Have a read of the Introduction in my new book
Which Way is Your Warrior Facing?
Around 2012 I began to contact several Rhodesian military groups on Facebook since I am a veteran of the Rhodesian military. It soon became apparent that these veterans and their families had a real need for support. Through Skype, email, and contributing articles and checklists to the various groups, I supported several soldiers and their partners worldwide. However, time restrictions soon made it clear that it was impossible to support more than a minimal number of people.
From this was born the vision of writing this book so that as wide a range of veterans and their families (not just from the Rhodesian Bush War) could benefit from the insights, understandings, and strategies that I have used over the years.
For those of you who are unfamiliar with the Rhodesian Bush war, the war began around 1964. It ended in 1979, after which the country transitioned to a new black-majority government under Zimbabwe-Rhodesia. In 1980 the country was re-named Zimbabwe under Prime Minister Robert Mugabe.
Why the title?
What came to me was that, so often in times of transition (from military to civilian life) or with the impact of trauma, much of our behaviour tends to become self-destructive, either inwardly towards ourselves (alcohol, lifestyle, stress, depression) or outwardly towards others and the territory we occupy. The goal would be a constructive and positive movement towards relating to ourselves, others, and our world in a way that respects and cares for who they and we are.
So often, Veterans are advised, “to move on. It’s all in the past, just let go”. The quality of service and self-sacrifice has defined every individual I have sat with. You should not be letting go of whom you were but instead reclaiming those extraordinary parts and values of your Warrior.
The question is, at this moment, which way is your Warrior facing?
I believe that the initial strategy is to go back (on a rescue mission) and reclaim the positive attributes that define you. You are then in a stronger position to navigate forward, drawing on your insights, values, and tools. From this point, you will be better equipped with an appropriate map and compass to integrate into your new life as a civilian.
This book is not an academic or researched text. Nor is it a replacement for appropriate diagnosis and management. It’s a book based on endless hours of sitting with men from the Australian military and the Rhodesian Bush War, from World War II through Vietnam to Iraq and Afghanistan.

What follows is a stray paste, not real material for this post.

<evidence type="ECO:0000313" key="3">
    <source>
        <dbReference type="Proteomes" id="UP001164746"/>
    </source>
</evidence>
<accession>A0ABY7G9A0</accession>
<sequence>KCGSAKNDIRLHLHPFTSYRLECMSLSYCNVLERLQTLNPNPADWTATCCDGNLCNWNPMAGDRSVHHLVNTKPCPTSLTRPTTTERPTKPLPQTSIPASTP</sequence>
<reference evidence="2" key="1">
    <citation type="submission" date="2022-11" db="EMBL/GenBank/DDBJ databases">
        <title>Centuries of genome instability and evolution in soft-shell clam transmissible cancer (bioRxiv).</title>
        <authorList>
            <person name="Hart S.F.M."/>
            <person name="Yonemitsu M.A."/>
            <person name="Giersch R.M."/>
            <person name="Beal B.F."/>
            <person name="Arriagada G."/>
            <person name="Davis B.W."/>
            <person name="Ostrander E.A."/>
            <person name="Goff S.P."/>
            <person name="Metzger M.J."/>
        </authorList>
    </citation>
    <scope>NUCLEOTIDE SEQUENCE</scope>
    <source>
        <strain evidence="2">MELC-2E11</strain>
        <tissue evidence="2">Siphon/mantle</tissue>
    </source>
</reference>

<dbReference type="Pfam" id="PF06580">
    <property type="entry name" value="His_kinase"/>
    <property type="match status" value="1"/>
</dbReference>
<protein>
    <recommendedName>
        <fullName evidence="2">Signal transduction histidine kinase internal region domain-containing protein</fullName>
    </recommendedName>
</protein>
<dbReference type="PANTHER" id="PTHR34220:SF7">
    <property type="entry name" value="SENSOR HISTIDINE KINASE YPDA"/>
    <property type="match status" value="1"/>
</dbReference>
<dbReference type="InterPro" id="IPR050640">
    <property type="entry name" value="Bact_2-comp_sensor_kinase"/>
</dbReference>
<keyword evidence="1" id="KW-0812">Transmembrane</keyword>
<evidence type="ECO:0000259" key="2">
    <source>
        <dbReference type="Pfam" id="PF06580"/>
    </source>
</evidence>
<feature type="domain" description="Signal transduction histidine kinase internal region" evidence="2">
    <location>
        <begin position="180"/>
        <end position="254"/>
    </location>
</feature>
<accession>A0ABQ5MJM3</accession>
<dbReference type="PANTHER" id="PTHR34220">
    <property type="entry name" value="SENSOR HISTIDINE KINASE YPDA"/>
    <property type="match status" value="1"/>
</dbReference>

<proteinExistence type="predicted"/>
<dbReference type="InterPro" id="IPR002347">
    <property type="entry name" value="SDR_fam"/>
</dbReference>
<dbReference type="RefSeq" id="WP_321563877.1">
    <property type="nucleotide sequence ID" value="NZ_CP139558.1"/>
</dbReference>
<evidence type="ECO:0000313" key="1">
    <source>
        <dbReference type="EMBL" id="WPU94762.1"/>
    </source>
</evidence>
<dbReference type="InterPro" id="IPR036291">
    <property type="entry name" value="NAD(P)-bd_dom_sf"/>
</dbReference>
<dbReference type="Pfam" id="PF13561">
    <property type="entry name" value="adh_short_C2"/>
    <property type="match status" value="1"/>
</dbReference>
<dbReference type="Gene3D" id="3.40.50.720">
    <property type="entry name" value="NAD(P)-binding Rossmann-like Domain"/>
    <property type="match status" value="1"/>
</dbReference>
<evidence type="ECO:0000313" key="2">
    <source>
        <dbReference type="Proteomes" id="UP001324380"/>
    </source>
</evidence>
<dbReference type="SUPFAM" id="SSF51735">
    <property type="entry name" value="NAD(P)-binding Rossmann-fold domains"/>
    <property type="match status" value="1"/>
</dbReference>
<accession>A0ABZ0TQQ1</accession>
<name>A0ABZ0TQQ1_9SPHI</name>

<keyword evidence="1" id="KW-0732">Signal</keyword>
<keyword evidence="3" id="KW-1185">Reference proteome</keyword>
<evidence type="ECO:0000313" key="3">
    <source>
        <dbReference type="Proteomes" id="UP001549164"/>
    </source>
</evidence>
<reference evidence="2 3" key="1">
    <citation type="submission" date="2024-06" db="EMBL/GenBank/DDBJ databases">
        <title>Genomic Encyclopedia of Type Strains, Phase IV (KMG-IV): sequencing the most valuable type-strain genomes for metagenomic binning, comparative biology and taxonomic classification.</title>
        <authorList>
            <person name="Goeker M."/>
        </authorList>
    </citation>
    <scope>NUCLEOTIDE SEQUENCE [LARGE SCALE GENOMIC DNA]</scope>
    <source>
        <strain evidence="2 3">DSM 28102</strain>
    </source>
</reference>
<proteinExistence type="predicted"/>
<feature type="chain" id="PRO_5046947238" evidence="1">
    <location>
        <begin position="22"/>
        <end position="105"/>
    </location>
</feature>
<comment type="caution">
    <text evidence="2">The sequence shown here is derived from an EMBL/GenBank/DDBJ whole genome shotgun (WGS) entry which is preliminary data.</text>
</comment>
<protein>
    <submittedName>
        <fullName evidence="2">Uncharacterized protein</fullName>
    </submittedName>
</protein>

It’s a book based on my insights from being a combat veteran and “fighting medic” of the Rhodesian Bush War to the many messes and losses I faced during my post-war journey.
It’s based on my experiences witnessing the veterans’ deep pain, loss, and grief and their depression, stress, anxiety, anger, and everyday struggles to adjust to the unpredictable complexities of civilian life.
It’s based on the universal and timeless experience and shared comradeship of veterans gathering with veterans, no matter whether they come from special forces units or regular units.
It’s based on the stories of veterans’ partners and children as they have desperately tried to find ways to understand and bridge the traumatic silence so typical of many veterans, as well as to deal with the war that returned home—the rage and reactivity, the alcohol, and flashbacks.
It’s based on the deep feelings of loss, grief, disconnection, and despair that veterans have felt as they’ve tried to reconnect with those they love.
It’s based on supporting veterans and their families to create a map and find a compass that will help them operate in the bewildering and unpredictable confusion of civilian life.
Finally, this book is based not just on the trust and insights that have emerged between myself and these remarkable people, not just on the deepening of my skills in treating trauma but also on my healing journey. As much as I have had an impact on those I have been privileged to sit with, they, in turn, have enriched, affected, and left me a wiser and better man, veteran, father, friend, husband, and psychologist.
I have drawn on operational lessons, principles, and military training. I have linked these factors to create a map and resource that veterans can draw on when transitioning to civilian life. I have translated the brain and neuroscience into operational terms. Through this book, I hope you will become clearer about moving from an ambush mode to what I call an OP (observe, plan, think, and organise) mode. (An OP is also an observation post, where the terrain and those moving across it can be monitored without being visible.)
You will learn tools and insights to choose which way your Warrior faces. You will find language to support you to communicate with your partner, friends, children, and family. You will find help in identifying tools to learn to do your pull-throughs, keep your personal “barrel” clean, and avoid stoppages.
My wish is that this book will equip you with tools and understanding to initiate an immediate “cock, hook and look” when you find yourselves in a tight situation. (This is an immediate action drill to assess, and then clear a cartridge stuck in the breech of a weapon).
There is no rocket science in anything I have written. I leave the academics for others. This is an on-the-ground, in-territory, dusty, sweaty, practical book. I do not suggest anything that I have not personally used and continue to use to this day.
I wish you well on this journey and hope that, along the way, you find the peace you deserve and the connections with others that are important to you in whatever territory you currently find yourself.
I want to stress that you may be recently out of operations, or forty years may have passed since you were on active duty. But it is never too late to get help to change and heal.
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